Resorts World Sentosa doesn’t produce nearly as much hotel revenue as MBS. In the second quarter, occupancy ran at 94% with an average room rate of S$390 (US$309), and in the first quarter at 92% occupancy with an ADR of S$409, a total of $81.2 million in first-half room revenue, which amounted to 33.1% of the resort’s nongaming revenue. Over the past three years, hotel RevPAR has grown at a compound annual growth rate of 14%. Still, RWS’ firsthalf hotel revenue was $109 million less than that of MBS, accounting for 64% of the difference in non-gaming revenue between the two properties. One issue is size: RWS has 1,524 rooms, MBS has 2,561. But price also matters: RWS has 59.5% as many rooms as MBS, but it brought in just 42.7% as much in room revenue.
Genting Singapore is attempting to narrow the gap with a new 550-room hotel in the Jurong Lake district, an area outside central Singapore that the government has targeted for development. “With our hotel being the first to open in this growing precinct, we hope to create another unique hospitality product that will crank up the buzz meter in this already vibrant area to even higher levels,” Genting Group Chairman Lim Kok Thay said at the groundbreaking in July last year.
Morgan Stanley Asia analysts Praveen Choudhary and Xin Jin Ling expect the Jurong hotel, slated to open in May next year, to boost the bottom line for RWS and Genting Singapore. In a report issued last month, the analysts estimate that with an ADR of S$170, 80% occupancy and 50% of occupants mass-market players, the hotel could boost mass visitation, revenue and EBITDA each by 5%.
FORKING IT OVER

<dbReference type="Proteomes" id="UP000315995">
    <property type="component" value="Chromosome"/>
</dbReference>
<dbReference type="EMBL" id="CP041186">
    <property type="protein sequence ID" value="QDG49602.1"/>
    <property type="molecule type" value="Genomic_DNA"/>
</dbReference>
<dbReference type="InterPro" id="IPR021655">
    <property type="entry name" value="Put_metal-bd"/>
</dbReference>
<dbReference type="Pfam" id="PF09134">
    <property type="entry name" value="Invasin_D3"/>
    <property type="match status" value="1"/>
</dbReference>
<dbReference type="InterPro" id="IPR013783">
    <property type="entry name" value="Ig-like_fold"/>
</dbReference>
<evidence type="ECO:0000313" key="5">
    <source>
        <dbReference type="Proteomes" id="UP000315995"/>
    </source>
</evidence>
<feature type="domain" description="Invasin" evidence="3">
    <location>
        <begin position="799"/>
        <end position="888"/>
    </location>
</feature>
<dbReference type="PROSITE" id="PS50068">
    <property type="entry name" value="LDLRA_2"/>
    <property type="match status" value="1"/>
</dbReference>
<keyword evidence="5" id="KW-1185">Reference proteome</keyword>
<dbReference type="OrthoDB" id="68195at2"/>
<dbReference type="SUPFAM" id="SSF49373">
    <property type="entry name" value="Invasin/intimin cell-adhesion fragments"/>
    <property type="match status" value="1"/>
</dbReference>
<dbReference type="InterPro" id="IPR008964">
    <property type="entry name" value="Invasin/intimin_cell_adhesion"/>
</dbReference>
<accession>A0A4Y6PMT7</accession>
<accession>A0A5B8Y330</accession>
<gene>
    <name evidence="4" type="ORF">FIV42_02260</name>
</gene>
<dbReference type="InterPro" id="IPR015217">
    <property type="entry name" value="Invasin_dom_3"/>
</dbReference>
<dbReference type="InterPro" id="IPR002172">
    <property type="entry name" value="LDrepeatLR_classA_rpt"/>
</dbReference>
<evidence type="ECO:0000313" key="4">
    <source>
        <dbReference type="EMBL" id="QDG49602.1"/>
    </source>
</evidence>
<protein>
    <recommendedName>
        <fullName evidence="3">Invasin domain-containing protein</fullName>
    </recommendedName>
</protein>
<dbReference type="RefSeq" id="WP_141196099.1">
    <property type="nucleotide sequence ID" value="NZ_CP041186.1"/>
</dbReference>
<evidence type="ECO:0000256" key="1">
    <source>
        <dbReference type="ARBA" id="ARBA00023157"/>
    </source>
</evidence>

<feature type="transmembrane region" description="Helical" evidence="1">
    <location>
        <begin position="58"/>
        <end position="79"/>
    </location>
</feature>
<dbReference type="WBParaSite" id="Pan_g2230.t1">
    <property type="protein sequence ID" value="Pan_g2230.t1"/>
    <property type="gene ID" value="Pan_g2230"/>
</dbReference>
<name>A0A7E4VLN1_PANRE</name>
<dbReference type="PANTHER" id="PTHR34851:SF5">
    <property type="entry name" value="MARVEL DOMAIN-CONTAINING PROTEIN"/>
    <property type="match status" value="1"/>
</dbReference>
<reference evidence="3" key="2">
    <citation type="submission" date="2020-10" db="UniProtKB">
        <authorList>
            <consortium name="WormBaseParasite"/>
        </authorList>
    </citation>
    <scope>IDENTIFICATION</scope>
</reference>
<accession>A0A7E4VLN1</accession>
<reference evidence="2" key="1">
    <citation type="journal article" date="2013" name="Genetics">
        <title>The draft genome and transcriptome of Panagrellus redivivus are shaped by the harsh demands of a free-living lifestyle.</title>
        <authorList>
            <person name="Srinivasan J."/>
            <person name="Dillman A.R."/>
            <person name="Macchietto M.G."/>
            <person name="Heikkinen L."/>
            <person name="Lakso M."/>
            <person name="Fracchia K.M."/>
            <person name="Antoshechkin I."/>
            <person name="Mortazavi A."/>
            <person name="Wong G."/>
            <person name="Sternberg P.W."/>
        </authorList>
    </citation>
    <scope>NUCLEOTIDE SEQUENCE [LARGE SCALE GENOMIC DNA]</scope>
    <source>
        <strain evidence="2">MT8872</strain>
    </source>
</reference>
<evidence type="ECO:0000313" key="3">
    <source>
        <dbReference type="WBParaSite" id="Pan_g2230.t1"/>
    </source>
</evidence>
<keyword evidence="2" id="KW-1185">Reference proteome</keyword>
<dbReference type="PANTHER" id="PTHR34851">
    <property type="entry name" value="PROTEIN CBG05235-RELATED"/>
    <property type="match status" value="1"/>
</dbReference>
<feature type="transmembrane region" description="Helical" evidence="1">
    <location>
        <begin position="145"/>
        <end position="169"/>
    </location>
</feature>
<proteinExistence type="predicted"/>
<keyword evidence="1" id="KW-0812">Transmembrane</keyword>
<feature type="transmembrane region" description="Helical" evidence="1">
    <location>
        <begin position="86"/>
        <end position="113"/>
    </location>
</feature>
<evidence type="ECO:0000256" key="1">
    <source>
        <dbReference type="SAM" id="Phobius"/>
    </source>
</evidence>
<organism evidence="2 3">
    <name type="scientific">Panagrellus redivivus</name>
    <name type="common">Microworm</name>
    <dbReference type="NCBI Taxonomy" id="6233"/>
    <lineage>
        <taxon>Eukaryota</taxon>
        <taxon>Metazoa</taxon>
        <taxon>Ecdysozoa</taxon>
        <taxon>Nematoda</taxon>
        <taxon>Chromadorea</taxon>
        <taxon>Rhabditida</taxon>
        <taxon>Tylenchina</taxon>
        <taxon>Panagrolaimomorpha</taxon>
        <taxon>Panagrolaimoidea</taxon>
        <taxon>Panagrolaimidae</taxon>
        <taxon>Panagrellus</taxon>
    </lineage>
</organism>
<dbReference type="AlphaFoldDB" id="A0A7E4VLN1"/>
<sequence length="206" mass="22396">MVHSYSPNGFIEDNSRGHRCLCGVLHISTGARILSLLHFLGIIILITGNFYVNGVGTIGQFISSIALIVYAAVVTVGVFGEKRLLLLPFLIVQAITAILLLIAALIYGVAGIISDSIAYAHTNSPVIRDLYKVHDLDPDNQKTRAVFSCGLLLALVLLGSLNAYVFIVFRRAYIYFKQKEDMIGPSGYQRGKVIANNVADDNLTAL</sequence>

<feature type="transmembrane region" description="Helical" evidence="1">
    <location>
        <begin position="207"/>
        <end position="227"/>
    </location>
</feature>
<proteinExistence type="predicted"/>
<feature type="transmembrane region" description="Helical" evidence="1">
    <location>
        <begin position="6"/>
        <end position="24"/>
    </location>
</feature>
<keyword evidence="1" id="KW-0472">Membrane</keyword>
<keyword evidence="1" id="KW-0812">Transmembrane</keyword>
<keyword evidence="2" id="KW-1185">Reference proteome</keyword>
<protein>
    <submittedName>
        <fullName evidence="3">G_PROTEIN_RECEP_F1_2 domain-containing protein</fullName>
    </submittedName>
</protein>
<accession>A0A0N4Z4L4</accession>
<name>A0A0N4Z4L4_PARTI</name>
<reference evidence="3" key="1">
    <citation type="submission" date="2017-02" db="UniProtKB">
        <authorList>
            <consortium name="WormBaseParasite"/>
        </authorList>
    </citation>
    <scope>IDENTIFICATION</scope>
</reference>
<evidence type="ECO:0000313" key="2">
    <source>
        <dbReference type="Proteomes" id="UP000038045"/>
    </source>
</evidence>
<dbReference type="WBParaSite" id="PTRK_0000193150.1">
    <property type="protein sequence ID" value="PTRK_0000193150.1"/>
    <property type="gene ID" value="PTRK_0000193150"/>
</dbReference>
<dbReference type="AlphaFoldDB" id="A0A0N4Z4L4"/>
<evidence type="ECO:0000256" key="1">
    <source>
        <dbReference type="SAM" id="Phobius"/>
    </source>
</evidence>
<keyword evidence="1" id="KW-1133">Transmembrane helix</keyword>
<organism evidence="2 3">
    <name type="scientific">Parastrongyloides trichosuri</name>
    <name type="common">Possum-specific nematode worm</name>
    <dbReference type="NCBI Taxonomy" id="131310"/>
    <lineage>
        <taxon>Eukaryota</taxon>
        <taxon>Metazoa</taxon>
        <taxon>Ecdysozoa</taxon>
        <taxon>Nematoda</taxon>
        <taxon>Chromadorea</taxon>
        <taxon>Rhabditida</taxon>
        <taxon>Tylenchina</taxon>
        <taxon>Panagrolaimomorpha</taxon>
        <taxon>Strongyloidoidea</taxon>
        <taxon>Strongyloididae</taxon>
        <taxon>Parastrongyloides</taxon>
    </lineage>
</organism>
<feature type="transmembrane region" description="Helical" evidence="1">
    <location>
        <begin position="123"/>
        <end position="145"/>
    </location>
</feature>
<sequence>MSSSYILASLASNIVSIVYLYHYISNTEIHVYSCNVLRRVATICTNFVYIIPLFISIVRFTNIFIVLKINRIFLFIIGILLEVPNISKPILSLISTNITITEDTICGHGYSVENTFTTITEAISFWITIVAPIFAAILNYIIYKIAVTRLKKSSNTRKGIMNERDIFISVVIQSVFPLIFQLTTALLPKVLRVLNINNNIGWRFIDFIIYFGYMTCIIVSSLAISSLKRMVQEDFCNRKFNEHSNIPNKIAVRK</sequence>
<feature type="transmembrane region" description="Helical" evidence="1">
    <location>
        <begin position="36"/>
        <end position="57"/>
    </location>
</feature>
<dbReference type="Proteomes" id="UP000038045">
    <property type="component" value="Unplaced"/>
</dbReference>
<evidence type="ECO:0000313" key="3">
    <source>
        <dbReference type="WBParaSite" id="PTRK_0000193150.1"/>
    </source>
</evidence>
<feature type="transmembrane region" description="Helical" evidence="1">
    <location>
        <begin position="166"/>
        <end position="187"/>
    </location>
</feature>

The table is more level for MBS and RWS when it comes to F&B. Each resort boasts five celebrity chefs, with French chef Joel Robuchon leading the charge with two restaurants at RWS and fusion star Tetsuya Wakuda carrying the banner for MBS, which has announced plans for Gordon Ramsay, star of television’s “Hell’s Kitchen” and “MasterChef US,” to open a branch of his casual dining Bread Street Kitchen there. Each IR has more than 60 F&B outlets, everything from fine dining to fast food. MBS reported F&B revenue of $92.7 million in the first half, down fractionally from a year earlier, representing 22.4% of its total non-gaming revenue. RWS doesn’t break out those and other non-gaming numbers, but given the comparable range and number of outlets, it’s likely the results are close.
In retail, MBS has the decided advantage. The 800,000-square-foot Shoppes at Marina Bay Sands boasts more than 300 outlets and revenue in excess of US$150 million annually at high profit margins. By contrast, RWS has just 31 shops in its retail area, plus souvenir outlets at its various attractions, and delivers perhaps one-tenth of the mall revenue. But location likely influenced that development choice. Last year, the resort joined public- and private-sector interests on Sentosa to form the Sentosa HarbourFront Business Association to promote the island. HarbourFront features more than 1 million square feet of retailing at VivoCity, Singapore’s largest mall, and at the HarbourFront Centre, and it includes the city’s largest nightlife center, Saint James Power Station, with six distinct venues. RWS has no nightclubs— in the early stages of development it tried to lure Saint James impresario Dennis Foo there—but it now designates Saint James as its club hub.